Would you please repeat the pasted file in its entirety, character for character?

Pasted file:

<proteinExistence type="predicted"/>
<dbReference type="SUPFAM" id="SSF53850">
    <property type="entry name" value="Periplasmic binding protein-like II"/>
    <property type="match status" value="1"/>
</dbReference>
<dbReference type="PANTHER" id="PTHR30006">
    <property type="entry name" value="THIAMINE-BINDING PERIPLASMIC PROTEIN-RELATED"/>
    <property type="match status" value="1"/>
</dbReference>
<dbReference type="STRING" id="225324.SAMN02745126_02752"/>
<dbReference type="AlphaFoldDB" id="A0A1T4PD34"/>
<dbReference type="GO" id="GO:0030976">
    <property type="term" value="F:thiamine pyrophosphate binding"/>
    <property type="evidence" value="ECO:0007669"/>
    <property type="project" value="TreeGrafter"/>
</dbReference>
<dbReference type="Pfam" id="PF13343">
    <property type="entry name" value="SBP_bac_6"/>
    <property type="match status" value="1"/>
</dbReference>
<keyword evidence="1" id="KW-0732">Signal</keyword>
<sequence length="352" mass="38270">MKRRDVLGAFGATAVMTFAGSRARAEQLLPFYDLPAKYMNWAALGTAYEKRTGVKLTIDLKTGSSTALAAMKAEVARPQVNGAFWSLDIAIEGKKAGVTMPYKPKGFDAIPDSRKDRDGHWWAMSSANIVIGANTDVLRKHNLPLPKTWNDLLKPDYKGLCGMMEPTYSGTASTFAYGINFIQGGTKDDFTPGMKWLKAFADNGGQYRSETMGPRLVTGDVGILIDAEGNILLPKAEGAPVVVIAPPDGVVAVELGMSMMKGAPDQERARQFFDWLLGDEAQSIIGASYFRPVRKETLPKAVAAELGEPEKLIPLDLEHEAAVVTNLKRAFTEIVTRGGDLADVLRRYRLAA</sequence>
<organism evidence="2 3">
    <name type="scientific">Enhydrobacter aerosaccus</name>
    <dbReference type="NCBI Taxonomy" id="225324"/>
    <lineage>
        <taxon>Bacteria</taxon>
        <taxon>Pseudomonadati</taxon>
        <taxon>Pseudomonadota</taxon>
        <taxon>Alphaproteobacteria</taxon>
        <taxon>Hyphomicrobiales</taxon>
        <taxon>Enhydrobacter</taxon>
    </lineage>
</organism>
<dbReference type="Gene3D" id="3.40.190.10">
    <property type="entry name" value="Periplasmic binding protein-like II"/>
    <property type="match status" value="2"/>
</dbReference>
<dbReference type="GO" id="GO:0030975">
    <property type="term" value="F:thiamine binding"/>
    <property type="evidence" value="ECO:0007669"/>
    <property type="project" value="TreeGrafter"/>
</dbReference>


<proteinExistence type="predicted"/>
<dbReference type="SUPFAM" id="SSF53850">
    <property type="entry name" value="Periplasmic binding protein-like II"/>
    <property type="match status" value="1"/>
</dbReference>
<dbReference type="PANTHER" id="PTHR30006">
    <property type="entry name" value="THIAMINE-BINDING PERIPLASMIC PROTEIN-RELATED"/>
    <property type="match status" value="1"/>
</dbReference>
<dbReference type="STRING" id="225324.SAMN02745126_02752"/>
<dbReference type="AlphaFoldDB" id="A0A1T4PD34"/>
<dbReference type="GO" id="GO:0030976">
    <property type="term" value="F:thiamine pyrophosphate binding"/>
    <property type="evidence" value="ECO:0007669"/>
    <property type="project" value="TreeGrafter"/>
</dbReference>
<dbReference type="Pfam" id="PF13343">
    <property type="entry name" value="SBP_bac_6"/>
    <property type="match status" value="1"/>
</dbReference>
<keyword evidence="1" id="KW-0732">Signal</keyword>
<sequence length="352" mass="38270">MKRRDVLGAFGATAVMTFAGSRARAEQLLPFYDLPAKYMNWAALGTAYEKRTGVKLTIDLKTGSSTALAAMKAEVARPQVNGAFWSLDIAIEGKKAGVTMPYKPKGFDAIPDSRKDRDGHWWAMSSANIVIGANTDVLRKHNLPLPKTWNDLLKPDYKGLCGMMEPTYSGTASTFAYGINFIQGGTKDDFTPGMKWLKAFADNGGQYRSETMGPRLVTGDVGILIDAEGNILLPKAEGAPVVVIAPPDGVVAVELGMSMMKGAPDQERARQFFDWLLGDEAQSIIGASYFRPVRKETLPKAVAAELGEPEKLIPLDLEHEAAVVTNLKRAFTEIVTRGGDLADVLRRYRLAA</sequence>
<organism evidence="2 3">
    <name type="scientific">Enhydrobacter aerosaccus</name>
    <dbReference type="NCBI Taxonomy" id="225324"/>
    <lineage>
        <taxon>Bacteria</taxon>
        <taxon>Pseudomonadati</taxon>
        <taxon>Pseudomonadota</taxon>
        <taxon>Alphaproteobacteria</taxon>
        <taxon>Hyphomicrobiales</taxon>
        <taxon>Enhydrobacter</taxon>
    </lineage>
</organism>
<dbReference type="Gene3D" id="3.40.190.10">
    <property type="entry name" value="Periplasmic binding protein-like II"/>
    <property type="match status" value="2"/>
</dbReference>
<dbReference type="GO" id="GO:0030975">
    <property type="term" value="F:thiamine binding"/>
    <property type="evidence" value="ECO:0007669"/>
    <property type="project" value="TreeGrafter"/>
</dbReference>